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Concomitant Use of rFVIIa and Emicizumab in People with Hemophilia A with Inhibitors: Current Perspectives and Emerging Clinical Evidence

Authors Linari S, Castaman G

Received 18 March 2020

Accepted for publication 23 April 2020

Published 22 May 2020 Volume 2020:16 Pages 461—469


Checked for plagiarism Yes

Review by Single anonymous peer review

Peer reviewer comments 2

Editor who approved publication: Professor Garry Walsh

Silvia Linari, Giancarlo Castaman

Department of Oncology, Center for Bleeding Disorders and Coagulation, Careggi University Hospital, Florence, Italy

Correspondence: Giancarlo Castaman
Department of Oncology, Center for Bleeding Disorders and Coagulation, Careggi University Hospital, Largo G. Brambilla 3, Florence 50134, Italy
Tel +39 055 7947587
Fax +39 055 7947794

Abstract: Emicizumab, a humanized, bi-specific, monoclonal antibody subcutaneously administered, mimicking the function of FVIIIa, represents a milestone in treatment of patients affected by hemophilia A complicated with inhibitors. The HAVEN 1 and 2 studies have clearly established its superiority compared to bypassing agents for routine prophylaxis in preventing or reducing bleeding episodes in adult and pediatric patients with inhibitors. However, its protection against bleeding is only partial, and concomitant use of a bypassing agent may be required with potential prothrombotic risk. The emicizumab Phase III trials (HAVEN 1, 2 and 4) have shown that the traditional bypassing agents, activated prothrombin complex concentrates or recombinant activated factor VII (rFVIIa), may be necessary for the treatment of breakthrough bleeds or surgery management. A post hoc analysis in particular has shown that the concomitant use of emicizumab and rFVIIa is safe and no thrombotic events have been described. The review describes the state of the art of the concomitant use of emicizumab and rFVIIa for treating acute bleeding and surgeries, its efficacy and safety and the lack of thrombotic events associated with this treatment modality. Data still derive mainly from HAVEN trials; however, the availability of emicizumab in clinical practice is progressively increasing the number of patients treated and no adverse events directly attributed to this agent have occurred . The availability of guidelines for the use and dosing of rFVIIa during emicizumab prophylaxis is useful in clinical practice for managing suspected or ongoing bleeding, emergency situations and elective invasive procedures. In the next years, careful prospective post-licensure surveillance to monitor safety of rFVIIa use during prophylaxis with emicizumab is highly recommended.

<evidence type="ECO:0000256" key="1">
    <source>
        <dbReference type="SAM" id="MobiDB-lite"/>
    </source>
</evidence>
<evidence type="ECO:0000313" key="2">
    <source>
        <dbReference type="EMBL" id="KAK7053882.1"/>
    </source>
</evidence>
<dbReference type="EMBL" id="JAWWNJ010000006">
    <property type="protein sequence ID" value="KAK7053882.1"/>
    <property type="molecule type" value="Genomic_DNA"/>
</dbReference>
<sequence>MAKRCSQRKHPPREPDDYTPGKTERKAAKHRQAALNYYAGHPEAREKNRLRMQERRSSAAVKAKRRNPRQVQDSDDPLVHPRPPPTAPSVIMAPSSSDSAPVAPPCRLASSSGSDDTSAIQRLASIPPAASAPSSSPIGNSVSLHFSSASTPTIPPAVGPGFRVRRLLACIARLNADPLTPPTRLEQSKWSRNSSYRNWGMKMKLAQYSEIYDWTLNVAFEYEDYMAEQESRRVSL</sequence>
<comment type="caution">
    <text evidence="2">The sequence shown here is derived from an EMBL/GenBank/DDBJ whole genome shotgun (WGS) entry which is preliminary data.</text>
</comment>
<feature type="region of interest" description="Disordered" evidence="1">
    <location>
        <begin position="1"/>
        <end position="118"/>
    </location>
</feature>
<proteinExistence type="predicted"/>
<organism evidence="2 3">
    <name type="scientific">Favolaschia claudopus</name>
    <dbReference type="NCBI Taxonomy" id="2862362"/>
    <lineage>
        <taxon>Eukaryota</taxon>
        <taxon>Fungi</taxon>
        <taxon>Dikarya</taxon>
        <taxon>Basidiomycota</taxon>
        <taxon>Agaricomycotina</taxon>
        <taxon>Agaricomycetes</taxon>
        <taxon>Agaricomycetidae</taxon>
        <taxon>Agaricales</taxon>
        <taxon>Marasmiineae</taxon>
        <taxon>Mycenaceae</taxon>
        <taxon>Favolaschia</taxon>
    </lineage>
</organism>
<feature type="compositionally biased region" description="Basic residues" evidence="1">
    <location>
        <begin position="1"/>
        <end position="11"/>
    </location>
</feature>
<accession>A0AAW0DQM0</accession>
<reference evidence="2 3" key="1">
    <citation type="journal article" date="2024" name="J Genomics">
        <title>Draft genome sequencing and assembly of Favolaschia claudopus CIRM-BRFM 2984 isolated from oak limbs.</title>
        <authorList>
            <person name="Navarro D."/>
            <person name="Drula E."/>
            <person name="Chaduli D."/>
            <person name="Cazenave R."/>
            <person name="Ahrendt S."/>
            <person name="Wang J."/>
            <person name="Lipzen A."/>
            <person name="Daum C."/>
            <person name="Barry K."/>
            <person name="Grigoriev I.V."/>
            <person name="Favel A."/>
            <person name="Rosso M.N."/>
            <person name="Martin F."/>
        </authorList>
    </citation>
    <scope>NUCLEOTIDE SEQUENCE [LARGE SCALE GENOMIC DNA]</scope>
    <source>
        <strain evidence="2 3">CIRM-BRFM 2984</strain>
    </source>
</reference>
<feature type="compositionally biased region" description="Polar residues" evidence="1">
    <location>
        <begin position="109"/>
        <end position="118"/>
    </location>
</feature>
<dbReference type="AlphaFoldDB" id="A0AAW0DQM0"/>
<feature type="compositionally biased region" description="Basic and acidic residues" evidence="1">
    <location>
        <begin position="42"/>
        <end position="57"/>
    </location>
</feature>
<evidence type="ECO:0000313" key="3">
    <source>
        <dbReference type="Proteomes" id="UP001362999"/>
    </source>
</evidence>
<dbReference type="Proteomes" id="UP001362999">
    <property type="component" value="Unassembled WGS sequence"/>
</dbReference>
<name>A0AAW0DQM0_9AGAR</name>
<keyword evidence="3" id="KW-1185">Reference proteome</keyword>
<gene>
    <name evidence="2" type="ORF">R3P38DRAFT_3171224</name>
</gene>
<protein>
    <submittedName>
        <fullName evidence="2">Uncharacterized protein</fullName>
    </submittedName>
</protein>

Keywords: hemophilia A, FVIII inhibitors, emicizumab, bypassing agents, recombinant FVIIa, safety

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